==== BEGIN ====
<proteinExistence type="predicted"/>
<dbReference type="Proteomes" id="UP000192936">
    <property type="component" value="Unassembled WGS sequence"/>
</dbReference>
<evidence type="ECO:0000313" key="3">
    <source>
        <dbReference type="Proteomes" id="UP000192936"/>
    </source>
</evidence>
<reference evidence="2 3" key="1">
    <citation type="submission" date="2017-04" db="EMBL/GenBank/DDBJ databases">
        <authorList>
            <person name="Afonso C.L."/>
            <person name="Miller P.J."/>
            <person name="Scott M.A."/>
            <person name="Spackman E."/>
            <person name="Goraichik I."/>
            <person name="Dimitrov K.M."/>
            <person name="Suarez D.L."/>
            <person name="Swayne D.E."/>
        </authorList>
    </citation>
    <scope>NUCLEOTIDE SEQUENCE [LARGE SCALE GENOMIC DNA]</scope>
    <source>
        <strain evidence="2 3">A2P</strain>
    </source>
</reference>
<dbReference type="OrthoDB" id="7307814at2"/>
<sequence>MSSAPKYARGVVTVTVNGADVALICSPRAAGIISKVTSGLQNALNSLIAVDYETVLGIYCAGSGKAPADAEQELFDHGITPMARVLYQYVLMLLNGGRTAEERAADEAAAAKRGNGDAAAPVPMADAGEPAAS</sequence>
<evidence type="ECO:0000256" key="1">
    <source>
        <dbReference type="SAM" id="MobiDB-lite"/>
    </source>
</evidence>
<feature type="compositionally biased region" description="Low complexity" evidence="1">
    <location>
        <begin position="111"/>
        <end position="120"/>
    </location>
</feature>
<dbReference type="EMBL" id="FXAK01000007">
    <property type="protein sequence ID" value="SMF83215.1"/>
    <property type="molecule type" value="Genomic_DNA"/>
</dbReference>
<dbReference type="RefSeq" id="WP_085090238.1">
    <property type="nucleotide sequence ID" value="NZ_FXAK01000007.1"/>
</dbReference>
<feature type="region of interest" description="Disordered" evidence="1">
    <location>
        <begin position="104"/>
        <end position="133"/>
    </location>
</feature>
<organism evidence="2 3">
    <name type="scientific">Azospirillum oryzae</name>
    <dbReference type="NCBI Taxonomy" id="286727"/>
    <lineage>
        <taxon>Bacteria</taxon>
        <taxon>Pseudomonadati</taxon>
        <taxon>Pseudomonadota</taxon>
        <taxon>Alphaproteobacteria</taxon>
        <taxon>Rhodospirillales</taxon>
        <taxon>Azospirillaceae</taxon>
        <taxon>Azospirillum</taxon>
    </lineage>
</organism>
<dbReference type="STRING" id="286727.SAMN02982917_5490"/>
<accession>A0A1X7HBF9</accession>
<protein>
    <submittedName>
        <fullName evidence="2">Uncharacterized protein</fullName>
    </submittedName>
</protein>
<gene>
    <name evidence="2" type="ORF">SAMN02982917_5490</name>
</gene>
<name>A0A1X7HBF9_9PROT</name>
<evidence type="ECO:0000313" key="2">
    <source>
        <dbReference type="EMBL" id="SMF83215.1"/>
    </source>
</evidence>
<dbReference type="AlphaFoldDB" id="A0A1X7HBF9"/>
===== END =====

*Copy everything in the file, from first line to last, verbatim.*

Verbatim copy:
<proteinExistence type="predicted"/>
<dbReference type="Proteomes" id="UP000192936">
    <property type="component" value="Unassembled WGS sequence"/>
</dbReference>
<evidence type="ECO:0000313" key="3">
    <source>
        <dbReference type="Proteomes" id="UP000192936"/>
    </source>
</evidence>
<reference evidence="2 3" key="1">
    <citation type="submission" date="2017-04" db="EMBL/GenBank/DDBJ databases">
        <authorList>
            <person name="Afonso C.L."/>
            <person name="Miller P.J."/>
            <person name="Scott M.A."/>
            <person name="Spackman E."/>
            <person name="Goraichik I."/>
            <person name="Dimitrov K.M."/>
            <person name="Suarez D.L."/>
            <person name="Swayne D.E."/>
        </authorList>
    </citation>
    <scope>NUCLEOTIDE SEQUENCE [LARGE SCALE GENOMIC DNA]</scope>
    <source>
        <strain evidence="2 3">A2P</strain>
    </source>
</reference>
<dbReference type="OrthoDB" id="7307814at2"/>
<sequence>MSSAPKYARGVVTVTVNGADVALICSPRAAGIISKVTSGLQNALNSLIAVDYETVLGIYCAGSGKAPADAEQELFDHGITPMARVLYQYVLMLLNGGRTAEERAADEAAAAKRGNGDAAAPVPMADAGEPAAS</sequence>
<evidence type="ECO:0000256" key="1">
    <source>
        <dbReference type="SAM" id="MobiDB-lite"/>
    </source>
</evidence>
<feature type="compositionally biased region" description="Low complexity" evidence="1">
    <location>
        <begin position="111"/>
        <end position="120"/>
    </location>
</feature>
<dbReference type="EMBL" id="FXAK01000007">
    <property type="protein sequence ID" value="SMF83215.1"/>
    <property type="molecule type" value="Genomic_DNA"/>
</dbReference>
<dbReference type="RefSeq" id="WP_085090238.1">
    <property type="nucleotide sequence ID" value="NZ_FXAK01000007.1"/>
</dbReference>
<feature type="region of interest" description="Disordered" evidence="1">
    <location>
        <begin position="104"/>
        <end position="133"/>
    </location>
</feature>
<organism evidence="2 3">
    <name type="scientific">Azospirillum oryzae</name>
    <dbReference type="NCBI Taxonomy" id="286727"/>
    <lineage>
        <taxon>Bacteria</taxon>
        <taxon>Pseudomonadati</taxon>
        <taxon>Pseudomonadota</taxon>
        <taxon>Alphaproteobacteria</taxon>
        <taxon>Rhodospirillales</taxon>
        <taxon>Azospirillaceae</taxon>
        <taxon>Azospirillum</taxon>
    </lineage>
</organism>
<dbReference type="STRING" id="286727.SAMN02982917_5490"/>
<accession>A0A1X7HBF9</accession>
<protein>
    <submittedName>
        <fullName evidence="2">Uncharacterized protein</fullName>
    </submittedName>
</protein>
<gene>
    <name evidence="2" type="ORF">SAMN02982917_5490</name>
</gene>
<name>A0A1X7HBF9_9PROT</name>
<evidence type="ECO:0000313" key="2">
    <source>
        <dbReference type="EMBL" id="SMF83215.1"/>
    </source>
</evidence>
<dbReference type="AlphaFoldDB" id="A0A1X7HBF9"/>